|Publication Date||July 8, 2017|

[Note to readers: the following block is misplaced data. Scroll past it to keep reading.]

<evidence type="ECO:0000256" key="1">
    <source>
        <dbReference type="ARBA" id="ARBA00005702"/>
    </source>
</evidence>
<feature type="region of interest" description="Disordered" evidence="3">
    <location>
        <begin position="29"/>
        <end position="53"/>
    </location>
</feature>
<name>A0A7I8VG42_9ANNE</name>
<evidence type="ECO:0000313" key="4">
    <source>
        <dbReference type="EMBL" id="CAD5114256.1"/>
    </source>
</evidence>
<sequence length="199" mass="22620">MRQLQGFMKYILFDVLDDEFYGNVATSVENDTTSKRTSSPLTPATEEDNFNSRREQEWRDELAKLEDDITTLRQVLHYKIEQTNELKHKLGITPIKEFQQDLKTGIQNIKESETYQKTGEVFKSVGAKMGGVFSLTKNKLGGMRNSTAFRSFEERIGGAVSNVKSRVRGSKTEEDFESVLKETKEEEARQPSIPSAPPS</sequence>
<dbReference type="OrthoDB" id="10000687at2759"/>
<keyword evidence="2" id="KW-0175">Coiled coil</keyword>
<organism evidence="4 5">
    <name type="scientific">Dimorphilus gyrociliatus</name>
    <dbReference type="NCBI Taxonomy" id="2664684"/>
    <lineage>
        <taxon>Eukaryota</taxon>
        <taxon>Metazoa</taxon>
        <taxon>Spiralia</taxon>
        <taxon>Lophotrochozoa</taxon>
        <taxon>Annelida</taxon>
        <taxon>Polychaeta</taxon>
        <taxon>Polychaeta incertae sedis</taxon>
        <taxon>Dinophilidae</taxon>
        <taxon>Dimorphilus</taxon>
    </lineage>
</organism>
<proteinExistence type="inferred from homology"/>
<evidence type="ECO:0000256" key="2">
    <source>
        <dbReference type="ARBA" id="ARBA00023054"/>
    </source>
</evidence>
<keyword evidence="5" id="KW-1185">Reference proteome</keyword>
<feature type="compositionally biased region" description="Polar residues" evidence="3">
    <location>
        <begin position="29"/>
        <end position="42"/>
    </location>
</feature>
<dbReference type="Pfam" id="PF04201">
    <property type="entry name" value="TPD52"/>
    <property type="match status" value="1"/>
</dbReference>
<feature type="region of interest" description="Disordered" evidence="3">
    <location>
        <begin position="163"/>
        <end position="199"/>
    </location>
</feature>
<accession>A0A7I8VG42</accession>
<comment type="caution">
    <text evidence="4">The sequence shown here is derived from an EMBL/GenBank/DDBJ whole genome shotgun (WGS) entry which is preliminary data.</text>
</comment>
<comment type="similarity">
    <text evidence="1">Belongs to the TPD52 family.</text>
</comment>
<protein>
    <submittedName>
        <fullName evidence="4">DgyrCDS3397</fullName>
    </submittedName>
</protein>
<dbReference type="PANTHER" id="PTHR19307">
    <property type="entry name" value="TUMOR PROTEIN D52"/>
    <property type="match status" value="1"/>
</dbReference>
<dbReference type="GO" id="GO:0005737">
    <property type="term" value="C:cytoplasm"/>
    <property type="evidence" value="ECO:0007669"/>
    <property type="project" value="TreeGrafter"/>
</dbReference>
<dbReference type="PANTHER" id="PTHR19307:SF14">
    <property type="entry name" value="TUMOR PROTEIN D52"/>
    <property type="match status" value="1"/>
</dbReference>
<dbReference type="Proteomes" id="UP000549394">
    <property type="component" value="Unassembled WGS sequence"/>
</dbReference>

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De Officiis (On Duties or On Obligations) is a treatise by Marcus Tullius Cicero divided into three books, in which Cicero expounds his conception of the best way to live, behave, and observe moral obligations. De Officiis was written in October–November 44 BC, in under four weeks. This was Cicero's last year alive, and he was 62 years of age. Cicero was at this time still active in politics, trying to stop revolutionary forces from taking control of the Roman Republic. Despite his efforts, the republican system failed to revive even upon the assassination of Caesar, and Cicero was himself assassinated shortly thereafter. The essay was written in the form of a letter to his son with the same name, who studied philosophy in Athens. Judging from its form, it is nonetheless likely that Cicero wrote with a broader audience in mind. The essay was published posthumously. De Officiis has been characterized as an attempt to define ideals of public behavior. It criticizes the recently overthrown dictator Julius Caesar in several places, and his dictatorship as a whole. Although Cicero was influenced by the Academic, Peripatetic, and Stoic schools of Greek philosophy, this work shows the influence of the Stoic philosopher Panaetius. The essay discusses what is honorable (Book I), what is expedient or to one's advantage (Book II), and what to do when the honorable and expedient conflict (Book III). Cicero says they are the same and that they only appear to be in conflict. In Book III, Cicero expresses his own ideas. Michael Grant tells us that "Cicero himself seems to have regarded this treatise as his spiritual testament and masterpiece." Cicero claims that the absence of political rights corrupts moral virtues. Cicero also speaks of a natural law that is said to govern both humans and gods alike. Cicero urged his son Marcus to follow nature and wisdom, as well as politics, and warned against pleasure and indolence. Cicero's essay relies heavily on anecdotes, much more than his other works, and is written in a more leisurely and less formal style than his other writings, perhaps because he wrote it hastily. Like the satires of Juvenal, Cicero's De Officiis refers frequently to current events of his time.
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